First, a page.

than the mid-10th century. Other copyists of Hengwrt 33 rendered the name of the father if its Meirion as "Llenoddeu"
or "Lleuodeu" so whether or not the same Meirion in Hengwrt 33 also appears in Harleian 3859 is uncertain. We suspect
some of the 16th century copyists of Hengwrt 33 thought they were the same man, while others including Edward ap Roger did
Other pedigrees copied
from the lost Hengwrt 33 manuscript say that the c. 1155 Rhiryd Flaidd of Penllyn was the maternal grandson of the c. 1100
Cynfyn Hirdref and his wife Haer ferch y Blaidd Rhudd.  Clearly this c. 1100 Cynfyn could not have married the same lady
as the c. 1015 Bleddyn, but there is no reason why a grandson of the c. 1015 Blaidd Rhudd could not also have been called
"the red wolf". Also, the earlier Blaidd Rhudd could have had a son named Cillyn who was cited as "Cillyn ap y Blaidd
1015 Merion y Blaidd Rhudd
1045 Haer===Bleddyn 1025
1080 y Blaidd Rhudd
Haer====Cynfyn Hirdref 1100
1155 Rhiryd Flaidd
With this construction,
no emendment is needed for the text "Rhiryd Flaidd was the son of Gwrgeneu by a daughter of Cynfyn Hirdref, and that lady's
mother was a daughter of y Blaidd Rhudd".  Obviously, the female name "Haer" was a popular choice among the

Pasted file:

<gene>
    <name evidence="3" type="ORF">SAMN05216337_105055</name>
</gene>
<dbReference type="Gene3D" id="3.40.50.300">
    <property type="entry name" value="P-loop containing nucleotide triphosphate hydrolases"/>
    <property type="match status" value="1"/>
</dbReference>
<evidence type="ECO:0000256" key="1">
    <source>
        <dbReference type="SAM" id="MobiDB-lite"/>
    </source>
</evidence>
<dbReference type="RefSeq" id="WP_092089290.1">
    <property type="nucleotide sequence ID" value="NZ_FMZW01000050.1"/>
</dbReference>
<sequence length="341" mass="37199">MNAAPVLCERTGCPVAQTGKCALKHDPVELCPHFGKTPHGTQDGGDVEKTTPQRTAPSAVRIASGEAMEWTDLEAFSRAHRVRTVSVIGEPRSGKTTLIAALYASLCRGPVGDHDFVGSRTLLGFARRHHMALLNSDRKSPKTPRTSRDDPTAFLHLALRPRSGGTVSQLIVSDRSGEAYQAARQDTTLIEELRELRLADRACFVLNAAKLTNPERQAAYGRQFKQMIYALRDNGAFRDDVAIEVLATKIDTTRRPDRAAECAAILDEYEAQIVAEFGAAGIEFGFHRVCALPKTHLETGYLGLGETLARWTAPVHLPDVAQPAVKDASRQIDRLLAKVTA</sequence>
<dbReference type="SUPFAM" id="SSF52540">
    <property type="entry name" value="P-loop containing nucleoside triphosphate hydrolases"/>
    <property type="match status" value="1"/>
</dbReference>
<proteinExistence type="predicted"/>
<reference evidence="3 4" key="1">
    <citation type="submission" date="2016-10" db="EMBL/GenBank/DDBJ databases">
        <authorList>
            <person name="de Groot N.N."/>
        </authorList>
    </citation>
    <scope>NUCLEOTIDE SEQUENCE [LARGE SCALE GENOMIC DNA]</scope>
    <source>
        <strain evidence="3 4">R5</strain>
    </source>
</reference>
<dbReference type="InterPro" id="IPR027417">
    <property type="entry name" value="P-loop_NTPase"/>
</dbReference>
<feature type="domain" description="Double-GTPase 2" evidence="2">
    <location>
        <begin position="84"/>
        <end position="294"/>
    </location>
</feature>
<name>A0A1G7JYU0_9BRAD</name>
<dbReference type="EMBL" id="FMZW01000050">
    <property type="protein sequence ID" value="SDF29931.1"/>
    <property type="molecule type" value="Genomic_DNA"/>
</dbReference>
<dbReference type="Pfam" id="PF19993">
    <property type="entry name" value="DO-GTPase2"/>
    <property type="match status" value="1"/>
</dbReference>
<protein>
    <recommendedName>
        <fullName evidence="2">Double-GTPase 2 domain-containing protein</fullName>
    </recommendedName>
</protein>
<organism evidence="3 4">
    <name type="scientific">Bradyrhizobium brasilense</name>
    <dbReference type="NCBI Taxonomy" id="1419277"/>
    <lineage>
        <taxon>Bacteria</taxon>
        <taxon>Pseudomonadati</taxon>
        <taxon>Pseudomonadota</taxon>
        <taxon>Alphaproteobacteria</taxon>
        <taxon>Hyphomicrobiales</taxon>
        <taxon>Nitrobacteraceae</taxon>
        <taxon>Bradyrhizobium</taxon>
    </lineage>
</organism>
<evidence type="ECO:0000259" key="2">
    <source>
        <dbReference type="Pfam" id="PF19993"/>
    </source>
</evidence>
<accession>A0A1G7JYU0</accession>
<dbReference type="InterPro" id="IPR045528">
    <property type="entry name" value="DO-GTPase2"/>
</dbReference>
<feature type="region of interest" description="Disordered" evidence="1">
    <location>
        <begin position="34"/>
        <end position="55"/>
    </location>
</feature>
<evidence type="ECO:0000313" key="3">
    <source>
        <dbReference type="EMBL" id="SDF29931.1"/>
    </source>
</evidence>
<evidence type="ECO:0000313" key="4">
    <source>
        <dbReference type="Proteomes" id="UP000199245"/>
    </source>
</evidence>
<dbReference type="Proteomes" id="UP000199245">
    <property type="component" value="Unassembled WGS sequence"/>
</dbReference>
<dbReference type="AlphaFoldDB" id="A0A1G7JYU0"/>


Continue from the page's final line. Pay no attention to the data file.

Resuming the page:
descendants of y Blaidd Rhudd during the 11th and 12th centuries. The man we chart as Cillyn ap y Blaidd Rhudd may have
also had a daughter named Haer who was mistaken for his sister of the same name in one pedigree of Maredudd ap Bleddyn.
While the ancestries cited
for y Blaidd Rhudd, Cynfyn Hirdref and Rhiryd Flaidd ap Gwrgeneu are all less than certain , these men were all accepted
as Welsh noblemen by their contemporaries who freely married into their families.
2. Adda Fawr was probably
the Deheubarth man born c. 1235 who had a son, Ieuaf, and whose descendants married into noble families in South Wales, mainly
those in the Dyfed/Ystrad Tywy area. However, there were other men called Adda Fawr who various modern sources identify
as the one included in this list. Typically, Peter Bartrum's charts roll them all into a single man. But the Adda
Fawr of c. 1245 who had a son called Einion Fychan was a man of Anglesey whose known descendants all resided in the commote